A decade ago, Cuban exiles would've laughed if someone told them Air Force One would touch down in Cuba, and the next American president would step off to a warm welcome from the country's president and people.
Yet on March 21, President Barack Obama stood just a few feet away from Cuban President Raul Castro on a podium in Havana, both men beaming as they discussed the bright future of Cuban-American relations.
The meeting -- and the sight of an American president in Havana -- was historic. But it was also testament to the human spirit, the power of reconciliation, and the healing properties of time.
Half a century ago, Cuba was the centerpiece of a confrontation that brought the human race the closest it's ever been to nuclear war. Now, travel bans have been lifted, families have been reunited for the first time in decades, and the future promises prosperity for an island nation that's been stuck in the past.
And yet it's not all champagne and roses, especially for the Cuban people. While they were preparing to host the leader of the free world, their government was cracking down on dissent, arresting dissidents, and warning citizens not to bring up touchy subjects as Obama and a cadre of American lawmakers stroll Havana's streets.
In preparation for Obama's arrival, the Cuban government rounded up more than 500 government critics and engaged in what one human rights activist called "preventive repression."
That activist, Elizardo Sánchez of the Cuban Commission on Human Rights and National Reconciliation, told The New York Times that the Cuban government was resorting to old tactics "so it does not occur to anyone to say anything to Obama while he is here."
Likewise, while Castro was standing just a few feet from Obama, he acted as if the idea of Cuba holding political prisoners was the most absurd, out-of-left-field suggestion.
"Give me a list of political prisoners and I will release them,” Castro, the younger brother of longtime dictator Fidel Castro, told a reporter.
Obama's visit to Cuba represents the cautious friendliness that follows an end to hostilities, but it would be wrong to believe the lifting of a trade embargo is the last obstacle between Cuba and the modern world.
Non-governmental organizations like Human Rights Watch (HRW) have cataloged a long list of violations. The Cuban government still uses arbitrary detention as a way to harass and intimidate people with the "wrong" views. Despite reconciliation with the U.S. and a stated desire to modernize, Cuban authorities have arrested more people in recent years, not less -- in 2014, the government detained 5,000 more people than it did the year before, HRW noted.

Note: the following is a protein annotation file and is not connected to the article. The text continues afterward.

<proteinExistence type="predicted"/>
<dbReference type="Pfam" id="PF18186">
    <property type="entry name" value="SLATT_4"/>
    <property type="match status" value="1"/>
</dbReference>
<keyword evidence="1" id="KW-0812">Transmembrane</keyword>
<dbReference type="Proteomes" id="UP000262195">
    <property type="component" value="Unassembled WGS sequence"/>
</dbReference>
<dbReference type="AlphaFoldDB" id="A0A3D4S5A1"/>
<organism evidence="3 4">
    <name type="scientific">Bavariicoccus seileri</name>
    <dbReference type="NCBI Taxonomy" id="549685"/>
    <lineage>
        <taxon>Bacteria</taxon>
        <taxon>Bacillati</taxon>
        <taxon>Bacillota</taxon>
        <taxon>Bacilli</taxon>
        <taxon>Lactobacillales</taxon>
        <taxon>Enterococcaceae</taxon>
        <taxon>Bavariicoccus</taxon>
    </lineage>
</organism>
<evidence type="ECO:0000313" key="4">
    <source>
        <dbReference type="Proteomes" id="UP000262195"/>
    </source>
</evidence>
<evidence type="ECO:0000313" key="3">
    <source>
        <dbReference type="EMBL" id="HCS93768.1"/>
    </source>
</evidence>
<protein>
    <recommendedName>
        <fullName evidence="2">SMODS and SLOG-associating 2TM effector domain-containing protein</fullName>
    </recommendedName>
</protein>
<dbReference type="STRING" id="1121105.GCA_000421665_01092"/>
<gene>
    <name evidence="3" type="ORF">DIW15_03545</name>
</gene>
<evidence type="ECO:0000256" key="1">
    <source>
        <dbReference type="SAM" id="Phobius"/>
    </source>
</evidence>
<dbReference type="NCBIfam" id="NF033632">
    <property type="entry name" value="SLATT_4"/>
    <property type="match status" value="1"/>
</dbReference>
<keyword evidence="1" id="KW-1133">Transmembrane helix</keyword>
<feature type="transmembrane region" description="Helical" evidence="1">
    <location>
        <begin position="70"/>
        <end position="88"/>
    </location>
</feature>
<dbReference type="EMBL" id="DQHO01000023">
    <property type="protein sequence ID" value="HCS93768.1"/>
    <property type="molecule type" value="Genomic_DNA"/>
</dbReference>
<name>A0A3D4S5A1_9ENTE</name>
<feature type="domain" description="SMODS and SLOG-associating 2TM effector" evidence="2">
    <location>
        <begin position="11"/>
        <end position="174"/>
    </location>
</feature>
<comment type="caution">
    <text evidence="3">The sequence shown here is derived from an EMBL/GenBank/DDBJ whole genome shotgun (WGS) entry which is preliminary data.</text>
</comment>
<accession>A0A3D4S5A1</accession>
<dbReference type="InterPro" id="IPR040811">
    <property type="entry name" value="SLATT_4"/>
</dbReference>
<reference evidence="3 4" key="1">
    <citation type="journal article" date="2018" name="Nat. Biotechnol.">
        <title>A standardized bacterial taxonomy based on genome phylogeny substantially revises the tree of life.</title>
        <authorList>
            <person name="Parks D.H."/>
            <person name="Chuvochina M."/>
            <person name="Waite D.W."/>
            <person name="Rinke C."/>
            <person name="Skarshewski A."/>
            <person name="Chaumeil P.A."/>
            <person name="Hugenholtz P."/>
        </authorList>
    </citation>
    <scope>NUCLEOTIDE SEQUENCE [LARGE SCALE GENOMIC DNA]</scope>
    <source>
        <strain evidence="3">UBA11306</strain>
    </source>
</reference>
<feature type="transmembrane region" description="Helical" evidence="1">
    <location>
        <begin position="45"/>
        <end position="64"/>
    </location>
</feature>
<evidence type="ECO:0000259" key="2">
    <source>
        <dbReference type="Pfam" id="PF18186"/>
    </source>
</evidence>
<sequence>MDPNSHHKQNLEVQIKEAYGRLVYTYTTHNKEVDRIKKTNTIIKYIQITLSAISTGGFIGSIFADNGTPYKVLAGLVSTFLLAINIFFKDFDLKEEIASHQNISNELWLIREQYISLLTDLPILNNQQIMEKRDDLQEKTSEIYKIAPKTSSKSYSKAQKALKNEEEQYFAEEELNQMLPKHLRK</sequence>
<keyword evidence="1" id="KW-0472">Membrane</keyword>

Television stations and newspapers in Cuba are still run by the government, and they're still the primary source of information for most Cubans. Internet access is a luxury few can afford, according to HRW, and sites critical of the government are promptly shut down and their operators smeared.
Identifying human rights abuses in Cuba remains a difficult task, as the government does everything it can to keep human rights monitors out of the country and prevent them from gathering information.
While Obama has said he's hopeful the U.S. can lift its trade embargo on the island nation -- a step that requires the approval of congress -- he acknowledged the obstacles.
“We continue to have serious differences, including on democracy and human rights,” Obama said during his historic visit.
Real change won't happen until Cuba's dictators give up their grip on the country, and no one expects that to happen while they live. At 89 and 84 years old, respectively, Fidel and Raul Castro aren't spring chickens, but it could be another decade -- or longer -- before Cuba is finally free of them.
And then there's the inevitable culture shock that comes with modernization. While the embargo remains in place, American businesses in some sectors have been cleared to do business in Cuba. There is a danger in freedom lagging behind modernization, and reality might look like Starbucks and McDonalds on every other corner, serving a subjugated population. Or major telecom companies arriving in town to offer Cubans the latest smartphones, with browsers that won't show them anything but what the government wants them to see.
Tough times are ahead for the Cuban people, even if there's a light at the end of the tunnel.
"Cuba is certain to lose a fraction of its soul as money works its fascination," The New York Times' Roger Cohen wrote. "All the new malls may do nothing for the miserable fate of dissidents with quaint democratic obsessions."